A street-wise teen from Baltimore who has been raised by a single mother travels to New York City to spend the Christmas holiday with his estranged relatives, where he embarks on a surprising and inspirational journey.
A drama centered on a go-go dancer with multiple personality disorder who struggles to remain her true self and begins working with a psychotherapist to uncover the mystery of the inner ghosts that haunt her.
Fashion designer Amer Atrash, perpetually on the verge of success, is undergoing a personal crisis in both his marriage and his business. Attributing his misfortune to bad karma from a ... See full summary »
An earnest life-coach/author, Thomas Carter, is mysteriously abducted by a deranged client, Angel Sanchez, who delves into Thomas' teachings and uses his spiritual messages of Karma - action and reaction (Vipaka), against him to terrorize him and his family for their past sins. Written by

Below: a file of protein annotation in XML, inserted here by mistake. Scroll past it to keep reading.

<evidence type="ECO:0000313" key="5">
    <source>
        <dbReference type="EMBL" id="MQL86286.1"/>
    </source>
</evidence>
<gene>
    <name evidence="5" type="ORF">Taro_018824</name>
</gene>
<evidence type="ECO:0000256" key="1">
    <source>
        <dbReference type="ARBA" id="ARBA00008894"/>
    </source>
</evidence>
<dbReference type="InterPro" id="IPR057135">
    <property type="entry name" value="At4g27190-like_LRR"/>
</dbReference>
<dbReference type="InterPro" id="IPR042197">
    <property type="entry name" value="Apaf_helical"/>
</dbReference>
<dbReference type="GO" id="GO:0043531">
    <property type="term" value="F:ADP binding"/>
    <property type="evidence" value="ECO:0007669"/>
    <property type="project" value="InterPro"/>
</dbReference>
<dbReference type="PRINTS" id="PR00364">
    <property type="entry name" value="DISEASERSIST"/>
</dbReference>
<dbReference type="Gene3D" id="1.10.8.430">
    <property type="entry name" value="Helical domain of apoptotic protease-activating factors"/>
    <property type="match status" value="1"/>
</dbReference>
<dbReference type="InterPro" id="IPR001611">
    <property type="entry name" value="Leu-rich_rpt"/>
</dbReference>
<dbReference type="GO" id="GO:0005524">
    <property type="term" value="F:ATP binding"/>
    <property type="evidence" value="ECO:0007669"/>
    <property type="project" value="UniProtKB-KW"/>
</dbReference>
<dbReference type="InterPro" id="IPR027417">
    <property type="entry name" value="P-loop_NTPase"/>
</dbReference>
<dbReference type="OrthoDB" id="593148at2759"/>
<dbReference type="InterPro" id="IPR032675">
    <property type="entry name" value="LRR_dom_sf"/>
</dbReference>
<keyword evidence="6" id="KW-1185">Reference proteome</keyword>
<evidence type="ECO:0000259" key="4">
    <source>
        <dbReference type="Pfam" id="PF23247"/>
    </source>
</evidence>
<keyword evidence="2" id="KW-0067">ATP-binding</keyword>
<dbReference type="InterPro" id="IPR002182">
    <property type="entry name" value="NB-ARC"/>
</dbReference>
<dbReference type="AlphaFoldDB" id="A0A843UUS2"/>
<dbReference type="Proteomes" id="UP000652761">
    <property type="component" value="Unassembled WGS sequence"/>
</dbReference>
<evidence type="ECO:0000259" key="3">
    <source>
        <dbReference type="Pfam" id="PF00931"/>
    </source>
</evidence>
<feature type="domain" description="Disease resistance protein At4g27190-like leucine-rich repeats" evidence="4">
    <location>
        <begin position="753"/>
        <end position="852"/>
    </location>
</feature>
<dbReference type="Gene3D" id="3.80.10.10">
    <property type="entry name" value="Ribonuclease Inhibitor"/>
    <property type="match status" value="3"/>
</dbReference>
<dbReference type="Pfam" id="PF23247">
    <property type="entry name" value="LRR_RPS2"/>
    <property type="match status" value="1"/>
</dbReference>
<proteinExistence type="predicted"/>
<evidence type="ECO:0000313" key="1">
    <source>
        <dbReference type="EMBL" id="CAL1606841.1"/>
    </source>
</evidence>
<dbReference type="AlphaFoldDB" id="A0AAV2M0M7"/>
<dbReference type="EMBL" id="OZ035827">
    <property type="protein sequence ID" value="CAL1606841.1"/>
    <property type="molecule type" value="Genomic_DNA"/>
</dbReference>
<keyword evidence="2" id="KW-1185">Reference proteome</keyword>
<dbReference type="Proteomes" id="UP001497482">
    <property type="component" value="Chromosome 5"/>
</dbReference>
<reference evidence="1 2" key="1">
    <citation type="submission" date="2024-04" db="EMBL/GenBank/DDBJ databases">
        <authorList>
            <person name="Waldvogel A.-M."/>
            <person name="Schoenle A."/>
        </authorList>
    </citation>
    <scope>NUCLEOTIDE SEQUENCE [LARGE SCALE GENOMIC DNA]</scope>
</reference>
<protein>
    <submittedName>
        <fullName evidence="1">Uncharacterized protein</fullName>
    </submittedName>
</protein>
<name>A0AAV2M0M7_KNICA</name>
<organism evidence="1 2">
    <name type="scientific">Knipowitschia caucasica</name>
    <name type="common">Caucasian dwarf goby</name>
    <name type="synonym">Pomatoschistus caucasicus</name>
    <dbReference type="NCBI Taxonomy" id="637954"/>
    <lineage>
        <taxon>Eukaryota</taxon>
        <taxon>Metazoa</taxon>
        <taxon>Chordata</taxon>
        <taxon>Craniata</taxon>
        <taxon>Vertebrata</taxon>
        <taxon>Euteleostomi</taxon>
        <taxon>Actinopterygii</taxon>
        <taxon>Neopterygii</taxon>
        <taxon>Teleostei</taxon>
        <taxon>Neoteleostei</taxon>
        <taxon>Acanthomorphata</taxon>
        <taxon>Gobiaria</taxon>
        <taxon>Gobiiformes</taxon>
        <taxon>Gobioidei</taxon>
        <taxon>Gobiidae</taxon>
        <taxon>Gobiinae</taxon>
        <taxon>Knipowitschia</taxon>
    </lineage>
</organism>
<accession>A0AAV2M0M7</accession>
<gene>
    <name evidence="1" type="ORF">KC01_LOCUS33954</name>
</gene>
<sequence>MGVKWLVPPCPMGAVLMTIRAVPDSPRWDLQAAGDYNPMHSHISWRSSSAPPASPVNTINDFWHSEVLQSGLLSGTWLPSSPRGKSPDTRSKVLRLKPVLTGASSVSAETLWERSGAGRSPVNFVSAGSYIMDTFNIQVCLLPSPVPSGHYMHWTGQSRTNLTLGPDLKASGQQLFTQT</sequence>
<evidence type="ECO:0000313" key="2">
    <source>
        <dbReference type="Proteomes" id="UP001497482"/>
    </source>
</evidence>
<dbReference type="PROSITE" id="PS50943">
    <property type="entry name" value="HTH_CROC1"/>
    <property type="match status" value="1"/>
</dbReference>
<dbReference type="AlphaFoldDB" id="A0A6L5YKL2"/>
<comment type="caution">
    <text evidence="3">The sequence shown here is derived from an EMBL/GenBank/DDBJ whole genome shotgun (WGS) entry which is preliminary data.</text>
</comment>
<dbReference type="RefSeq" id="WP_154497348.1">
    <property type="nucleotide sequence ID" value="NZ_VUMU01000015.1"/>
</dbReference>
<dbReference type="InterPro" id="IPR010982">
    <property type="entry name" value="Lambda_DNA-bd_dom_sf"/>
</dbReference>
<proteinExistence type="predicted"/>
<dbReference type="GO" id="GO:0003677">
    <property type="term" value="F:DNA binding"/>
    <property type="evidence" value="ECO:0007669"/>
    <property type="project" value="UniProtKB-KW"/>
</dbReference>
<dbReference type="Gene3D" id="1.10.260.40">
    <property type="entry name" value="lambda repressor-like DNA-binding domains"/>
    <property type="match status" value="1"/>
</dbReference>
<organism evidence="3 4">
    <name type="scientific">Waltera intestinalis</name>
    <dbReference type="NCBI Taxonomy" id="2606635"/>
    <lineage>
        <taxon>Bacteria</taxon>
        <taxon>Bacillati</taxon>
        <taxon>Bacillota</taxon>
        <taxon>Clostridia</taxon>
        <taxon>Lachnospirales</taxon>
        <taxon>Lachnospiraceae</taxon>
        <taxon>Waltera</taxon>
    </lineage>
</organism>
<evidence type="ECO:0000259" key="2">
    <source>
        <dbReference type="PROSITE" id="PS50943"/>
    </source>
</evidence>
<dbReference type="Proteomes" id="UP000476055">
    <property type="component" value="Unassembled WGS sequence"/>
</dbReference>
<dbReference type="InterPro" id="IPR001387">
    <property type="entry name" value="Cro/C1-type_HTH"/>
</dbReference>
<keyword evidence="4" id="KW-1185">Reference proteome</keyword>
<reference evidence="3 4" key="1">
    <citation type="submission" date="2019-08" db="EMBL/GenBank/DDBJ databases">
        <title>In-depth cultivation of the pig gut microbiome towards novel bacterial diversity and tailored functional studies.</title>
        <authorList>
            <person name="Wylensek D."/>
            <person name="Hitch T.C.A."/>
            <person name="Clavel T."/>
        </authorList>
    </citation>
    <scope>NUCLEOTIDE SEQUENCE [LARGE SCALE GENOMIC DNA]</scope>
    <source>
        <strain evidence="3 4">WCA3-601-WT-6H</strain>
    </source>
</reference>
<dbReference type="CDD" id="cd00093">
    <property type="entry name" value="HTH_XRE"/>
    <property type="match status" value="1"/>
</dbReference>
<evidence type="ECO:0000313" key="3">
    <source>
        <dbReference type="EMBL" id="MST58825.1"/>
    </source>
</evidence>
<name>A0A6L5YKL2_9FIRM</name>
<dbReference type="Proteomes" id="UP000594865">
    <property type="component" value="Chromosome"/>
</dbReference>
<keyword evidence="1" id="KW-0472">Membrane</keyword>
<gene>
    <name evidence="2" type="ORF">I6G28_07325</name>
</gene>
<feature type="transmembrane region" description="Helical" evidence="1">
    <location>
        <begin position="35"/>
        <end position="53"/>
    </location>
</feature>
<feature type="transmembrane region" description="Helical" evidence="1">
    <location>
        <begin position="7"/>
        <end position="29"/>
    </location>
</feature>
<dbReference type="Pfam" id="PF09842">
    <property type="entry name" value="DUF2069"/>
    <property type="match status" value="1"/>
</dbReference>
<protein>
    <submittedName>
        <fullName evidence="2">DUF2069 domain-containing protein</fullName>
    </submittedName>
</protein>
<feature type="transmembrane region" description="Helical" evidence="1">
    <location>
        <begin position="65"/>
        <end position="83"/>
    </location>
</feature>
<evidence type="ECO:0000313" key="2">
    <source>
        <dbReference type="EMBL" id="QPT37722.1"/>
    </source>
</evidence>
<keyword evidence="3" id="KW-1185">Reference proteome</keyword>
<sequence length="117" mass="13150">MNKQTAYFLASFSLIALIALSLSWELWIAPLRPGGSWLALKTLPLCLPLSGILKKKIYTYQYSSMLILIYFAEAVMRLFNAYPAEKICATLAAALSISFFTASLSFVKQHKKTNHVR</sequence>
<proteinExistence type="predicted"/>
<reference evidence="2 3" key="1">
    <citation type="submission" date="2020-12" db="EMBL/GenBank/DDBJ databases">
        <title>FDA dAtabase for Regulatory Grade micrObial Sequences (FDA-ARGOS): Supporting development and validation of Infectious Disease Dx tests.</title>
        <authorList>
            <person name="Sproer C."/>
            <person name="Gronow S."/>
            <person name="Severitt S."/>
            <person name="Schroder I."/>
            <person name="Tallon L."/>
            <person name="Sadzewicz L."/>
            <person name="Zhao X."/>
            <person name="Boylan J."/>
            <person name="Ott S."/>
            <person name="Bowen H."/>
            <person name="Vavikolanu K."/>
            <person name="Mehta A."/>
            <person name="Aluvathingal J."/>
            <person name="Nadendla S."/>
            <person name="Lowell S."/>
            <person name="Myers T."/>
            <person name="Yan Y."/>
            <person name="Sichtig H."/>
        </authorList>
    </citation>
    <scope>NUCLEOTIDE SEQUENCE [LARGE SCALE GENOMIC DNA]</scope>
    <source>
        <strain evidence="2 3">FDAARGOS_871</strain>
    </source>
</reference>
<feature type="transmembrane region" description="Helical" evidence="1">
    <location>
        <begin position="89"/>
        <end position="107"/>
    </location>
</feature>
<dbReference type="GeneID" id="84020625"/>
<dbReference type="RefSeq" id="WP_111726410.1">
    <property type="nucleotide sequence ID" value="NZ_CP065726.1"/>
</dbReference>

"Repentance" starts off as a reasonably sincere tale of a best-selling author/life coach (Anthony Mackie) who tries to help a grieving man (Forest Whitaker) come to turns with the death of his mother. But at the 35-minute mark, the movie suddenly jumps the tracks, turning into a bizarre, yet strangely conventional, hostage drama, with the psychologically disturbed client kidnapping and torturing the psychologist in an effort to prove which of the two is actually most in need of help.
The movie seems to be making the case that people like the Mackie character are just glib, overpaid shysters, taking advantage of people's suffering by offering them little but shibboleths and bromides to help them cope with their problems - but any message the movie might be trying to convey is subsumed by the unpleasant melodramatics that come to dominate the second half. Yeomen that they are, Mackie and Whitaker work valiantly to overcome the various roadblocks that the script throws in their path, but even these two fine performers eventually have to concede that they're fighting a losing battle here. Even the "surprise" ending and moralistic message can't ultimately redeem this cinematic turkey.
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